Language quiz

Here’s a recording in the 11 official languages of South Africa.

Can you identify which language is which and what order they come in?

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15 Responses to Language quiz

  1. Andrew says:

    “Can you identify which language is which and what order they come in?”

    No.

    lol…I wish, but no, not a chance :D

  2. Daydreamer says:

    With that nagging music in the background I couldn’t even identify Vuvuzelish, let alone English and Afrikaans… double lol

  3. Christopher Miller says:

    1?, North Sotho, Xhosa, Afrikaans, Zulu, Tswana?, Venda, Ndebele?, ?, English, Sotho

    Kind of hard to tell the Sotho languages apart, though the one with lots of [x] sounds seems likely to be Tswana. The doubled [ll] sound in the last sample sounds like Sotho: I don’t think the other Sotho languages have that.

  4. TJ says:

    this quiz reminds me of my physics exams .. ugh

  5. Simon says:

    Maybe this was a bit too hard.

    The languages are: Tsonga (xiTsonga), Tswana (Setswana), Zulu (isiZulu), Afrikaans, Xhosa (isiXhosa), Sotho (seSotho), Venda (Tshivenḓa), Ndebele (isiNdebele), Swazi (siSwati), English and Sepedi, and come in that order.

    Daydreamer – strangely Vuvuzelish or maybe isiVuvuzela is not one of them.

    The recording comes from BBC Mundo.

  6. Christopher Miller says:

    Well, at least I could tell Nguni group (Zulu, Xhosa, Ndebele) and Sotho group (Sotho, Tswana, Sepedi/North Sotho) languages apart and could tell Venda was different enough from the others! But I completely missed Swazi and Tsonga was all vuvuzela’d out at the beginning…

  7. TJ says:

    I always get frustrated by the term “Xhosa”.
    The “Xh” here is ponounced in what way? I remember I’ve seen something about Xhosa and they write in Arabic letters? I remember too that they write Xhosa as “حوس”, with first letter is the Arabic hard-glottal-fricative (hope it’s right that way). Do they really say it as it is in Arabic, and latinized as “Xh”?

  8. dreaminjosh says:

    I thought the “Xh” in “Xhosa” was realized as some sort of click.

  9. prase says:

    TJ: It is indeed a click (lateral, aspirated). Wikipedia has even a recording: http://upload.wikimedia.org/wikipedia/commons/7/72/Xhosa.ogg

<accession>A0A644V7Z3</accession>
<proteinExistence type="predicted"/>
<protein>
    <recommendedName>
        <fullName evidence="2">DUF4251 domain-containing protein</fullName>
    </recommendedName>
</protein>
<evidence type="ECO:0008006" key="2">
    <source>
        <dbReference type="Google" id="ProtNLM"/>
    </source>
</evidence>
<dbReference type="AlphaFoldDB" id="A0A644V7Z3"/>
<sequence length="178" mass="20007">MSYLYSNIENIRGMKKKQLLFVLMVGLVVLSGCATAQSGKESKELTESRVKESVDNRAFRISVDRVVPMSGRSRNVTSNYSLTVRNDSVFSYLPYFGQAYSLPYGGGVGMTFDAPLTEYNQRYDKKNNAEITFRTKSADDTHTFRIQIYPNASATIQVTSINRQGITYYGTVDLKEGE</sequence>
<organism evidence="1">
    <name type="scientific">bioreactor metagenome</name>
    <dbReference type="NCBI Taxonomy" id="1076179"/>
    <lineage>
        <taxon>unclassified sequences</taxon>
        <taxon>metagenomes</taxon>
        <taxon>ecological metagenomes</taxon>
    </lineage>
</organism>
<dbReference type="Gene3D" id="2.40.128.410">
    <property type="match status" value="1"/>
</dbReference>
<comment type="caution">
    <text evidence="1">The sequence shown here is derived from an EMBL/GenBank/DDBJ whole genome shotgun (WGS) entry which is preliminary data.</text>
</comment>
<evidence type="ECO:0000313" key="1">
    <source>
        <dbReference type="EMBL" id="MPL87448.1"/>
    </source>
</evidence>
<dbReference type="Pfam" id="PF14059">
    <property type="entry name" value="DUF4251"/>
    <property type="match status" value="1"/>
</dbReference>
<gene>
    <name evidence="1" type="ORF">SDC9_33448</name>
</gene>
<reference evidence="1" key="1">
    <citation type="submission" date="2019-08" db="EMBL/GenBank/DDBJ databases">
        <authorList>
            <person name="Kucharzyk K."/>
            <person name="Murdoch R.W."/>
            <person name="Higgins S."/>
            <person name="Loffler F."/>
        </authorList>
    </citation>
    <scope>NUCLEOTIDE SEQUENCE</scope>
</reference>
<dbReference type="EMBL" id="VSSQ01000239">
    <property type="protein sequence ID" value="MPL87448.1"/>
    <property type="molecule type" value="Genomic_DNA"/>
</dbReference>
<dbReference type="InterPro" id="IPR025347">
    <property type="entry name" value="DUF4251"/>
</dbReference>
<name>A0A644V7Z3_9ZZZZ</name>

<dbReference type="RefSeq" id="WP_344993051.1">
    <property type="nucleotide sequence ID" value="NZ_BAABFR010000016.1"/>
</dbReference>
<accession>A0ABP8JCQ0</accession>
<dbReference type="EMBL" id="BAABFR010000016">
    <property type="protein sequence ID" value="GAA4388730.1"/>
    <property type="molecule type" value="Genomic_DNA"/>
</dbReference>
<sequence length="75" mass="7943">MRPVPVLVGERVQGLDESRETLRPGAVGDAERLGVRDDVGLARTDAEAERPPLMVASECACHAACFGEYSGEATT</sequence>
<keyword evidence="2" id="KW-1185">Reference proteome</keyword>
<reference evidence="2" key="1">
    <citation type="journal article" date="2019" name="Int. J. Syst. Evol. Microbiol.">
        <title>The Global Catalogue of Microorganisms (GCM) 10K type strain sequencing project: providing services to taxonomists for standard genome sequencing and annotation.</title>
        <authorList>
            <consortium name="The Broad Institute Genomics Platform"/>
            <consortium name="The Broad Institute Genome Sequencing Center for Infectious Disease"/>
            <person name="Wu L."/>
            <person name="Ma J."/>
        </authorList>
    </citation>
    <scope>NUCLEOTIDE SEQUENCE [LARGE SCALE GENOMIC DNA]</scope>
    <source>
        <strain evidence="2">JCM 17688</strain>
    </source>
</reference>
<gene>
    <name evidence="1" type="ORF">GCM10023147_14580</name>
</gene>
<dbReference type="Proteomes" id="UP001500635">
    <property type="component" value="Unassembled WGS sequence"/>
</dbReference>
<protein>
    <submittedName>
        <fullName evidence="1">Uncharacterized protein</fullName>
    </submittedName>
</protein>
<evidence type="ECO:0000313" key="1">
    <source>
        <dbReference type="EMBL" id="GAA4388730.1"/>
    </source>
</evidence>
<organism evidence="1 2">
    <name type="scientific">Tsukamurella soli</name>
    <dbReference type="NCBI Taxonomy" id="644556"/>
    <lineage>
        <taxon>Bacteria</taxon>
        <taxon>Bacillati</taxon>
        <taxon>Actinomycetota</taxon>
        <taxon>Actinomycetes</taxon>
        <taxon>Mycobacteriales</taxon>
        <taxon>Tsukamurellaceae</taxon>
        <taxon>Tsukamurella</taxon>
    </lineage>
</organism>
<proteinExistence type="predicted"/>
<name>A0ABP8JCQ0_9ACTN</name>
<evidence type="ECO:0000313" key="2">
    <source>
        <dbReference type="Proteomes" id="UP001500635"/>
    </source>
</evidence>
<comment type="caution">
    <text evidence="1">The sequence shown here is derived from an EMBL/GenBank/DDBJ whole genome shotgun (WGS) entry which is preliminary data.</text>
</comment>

10. TJ says:

    Thanks for the link prase. But, still not so clear. Is she saying something like “Posa” (i.e. Xhosa)?

  11. William says:

    That is fascinating. From an American (E.g., unknowledgeable about foreign nations)standpoint, I never figured that white South Africans spoke the indigenous languages of the region. I always believed that those languages were spoken only by the black South Africans.

    It is truly amazing the changes that have come about in South Africa!

    By the way, was the speaker of Zulu (the child) a native speaker? I noticed he spoke slower than everyone else, but he could have been nervous, etc.

  12. Christopher Miller says:

    No, the child doing the Zulu is not a native speaker. His pronunciation is what made me think this was Xhosa and then conclude the actual Xhosa recording must therefore be Zulu.

  13. Christopher Miller says:

    (Sorry to split this into three comments, but the filter thinks my comment is “spammy” and won’t let me submit the whole thing in one piece!)

    In Zulu, unaspirated /k/ in initial position and between vowels is pronounced as a very light approximant implosive [g] sound. You get something similar in English in a very informal pronunciation of “okay”. He was pronouncing all his /k/s as [k], which is the Xhosa pronunciation. He also doesn’t get any of the tones. Zulu with correct tones sounds a lot like the Xhosa segment.

  14. Christopher Miller says:

    In fact, the two “languages” are basically variant dialect groups of a single Nguni language: a Xhosa friend of mine in Washington DC used to insist on that, and there is very little that distinguishes them from each other apart from distinct phonology and lexical items. Just like British, North American, South African, Australian or New Zealand English.